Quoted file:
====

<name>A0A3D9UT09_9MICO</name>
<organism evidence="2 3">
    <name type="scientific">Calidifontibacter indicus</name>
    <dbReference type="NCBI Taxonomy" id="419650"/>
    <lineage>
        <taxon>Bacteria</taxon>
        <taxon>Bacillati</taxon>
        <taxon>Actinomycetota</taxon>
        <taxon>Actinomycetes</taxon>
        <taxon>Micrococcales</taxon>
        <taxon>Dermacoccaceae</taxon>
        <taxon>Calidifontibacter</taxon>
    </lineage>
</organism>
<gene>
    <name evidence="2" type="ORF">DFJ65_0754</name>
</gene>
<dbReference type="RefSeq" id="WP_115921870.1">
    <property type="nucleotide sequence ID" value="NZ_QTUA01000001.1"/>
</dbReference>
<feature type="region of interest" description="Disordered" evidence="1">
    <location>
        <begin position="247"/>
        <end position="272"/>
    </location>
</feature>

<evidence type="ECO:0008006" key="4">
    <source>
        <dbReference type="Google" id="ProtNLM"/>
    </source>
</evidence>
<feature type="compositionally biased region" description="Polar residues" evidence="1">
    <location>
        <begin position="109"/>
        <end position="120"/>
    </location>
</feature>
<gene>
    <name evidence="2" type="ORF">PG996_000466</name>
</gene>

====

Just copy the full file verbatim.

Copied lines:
<name>A0A3D9UT09_9MICO</name>
<organism evidence="2 3">
    <name type="scientific">Calidifontibacter indicus</name>
    <dbReference type="NCBI Taxonomy" id="419650"/>
    <lineage>
        <taxon>Bacteria</taxon>
        <taxon>Bacillati</taxon>
        <taxon>Actinomycetota</taxon>
        <taxon>Actinomycetes</taxon>
        <taxon>Micrococcales</taxon>
        <taxon>Dermacoccaceae</taxon>
        <taxon>Calidifontibacter</taxon>
    </lineage>
</organism>
<gene>
    <name evidence="2" type="ORF">DFJ65_0754</name>
</gene>
<dbReference type="RefSeq" id="WP_115921870.1">
    <property type="nucleotide sequence ID" value="NZ_QTUA01000001.1"/>
</dbReference>
<feature type="region of interest" description="Disordered" evidence="1">
    <location>
        <begin position="247"/>
        <end position="272"/>
    </location>
</feature>

<evidence type="ECO:0008006" key="4">
    <source>
        <dbReference type="Google" id="ProtNLM"/>
    </source>
</evidence>
<feature type="compositionally biased region" description="Polar residues" evidence="1">
    <location>
        <begin position="109"/>
        <end position="120"/>
    </location>
</feature>
<gene>
    <name evidence="2" type="ORF">PG996_000466</name>
</gene>